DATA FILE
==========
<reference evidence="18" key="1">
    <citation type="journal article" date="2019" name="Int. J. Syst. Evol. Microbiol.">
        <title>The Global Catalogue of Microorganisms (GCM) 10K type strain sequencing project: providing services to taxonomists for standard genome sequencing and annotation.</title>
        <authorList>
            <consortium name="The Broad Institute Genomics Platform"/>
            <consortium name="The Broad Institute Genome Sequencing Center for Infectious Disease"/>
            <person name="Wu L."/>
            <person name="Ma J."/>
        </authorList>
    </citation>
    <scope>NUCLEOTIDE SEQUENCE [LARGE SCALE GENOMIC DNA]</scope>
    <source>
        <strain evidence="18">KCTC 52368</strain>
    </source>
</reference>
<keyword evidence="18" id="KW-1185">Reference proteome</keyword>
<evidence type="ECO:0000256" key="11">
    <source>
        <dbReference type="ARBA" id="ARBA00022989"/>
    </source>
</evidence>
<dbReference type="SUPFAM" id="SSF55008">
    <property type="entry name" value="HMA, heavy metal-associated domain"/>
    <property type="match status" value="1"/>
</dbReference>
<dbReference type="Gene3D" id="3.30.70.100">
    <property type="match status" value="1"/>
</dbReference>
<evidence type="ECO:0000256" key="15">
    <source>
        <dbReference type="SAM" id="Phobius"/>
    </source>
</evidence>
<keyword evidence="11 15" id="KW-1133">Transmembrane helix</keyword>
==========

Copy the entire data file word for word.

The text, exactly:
<reference evidence="18" key="1">
    <citation type="journal article" date="2019" name="Int. J. Syst. Evol. Microbiol.">
        <title>The Global Catalogue of Microorganisms (GCM) 10K type strain sequencing project: providing services to taxonomists for standard genome sequencing and annotation.</title>
        <authorList>
            <consortium name="The Broad Institute Genomics Platform"/>
            <consortium name="The Broad Institute Genome Sequencing Center for Infectious Disease"/>
            <person name="Wu L."/>
            <person name="Ma J."/>
        </authorList>
    </citation>
    <scope>NUCLEOTIDE SEQUENCE [LARGE SCALE GENOMIC DNA]</scope>
    <source>
        <strain evidence="18">KCTC 52368</strain>
    </source>
</reference>
<keyword evidence="18" id="KW-1185">Reference proteome</keyword>
<evidence type="ECO:0000256" key="11">
    <source>
        <dbReference type="ARBA" id="ARBA00022989"/>
    </source>
</evidence>
<dbReference type="SUPFAM" id="SSF55008">
    <property type="entry name" value="HMA, heavy metal-associated domain"/>
    <property type="match status" value="1"/>
</dbReference>
<dbReference type="Gene3D" id="3.30.70.100">
    <property type="match status" value="1"/>
</dbReference>
<evidence type="ECO:0000256" key="15">
    <source>
        <dbReference type="SAM" id="Phobius"/>
    </source>
</evidence>
<keyword evidence="11 15" id="KW-1133">Transmembrane helix</keyword>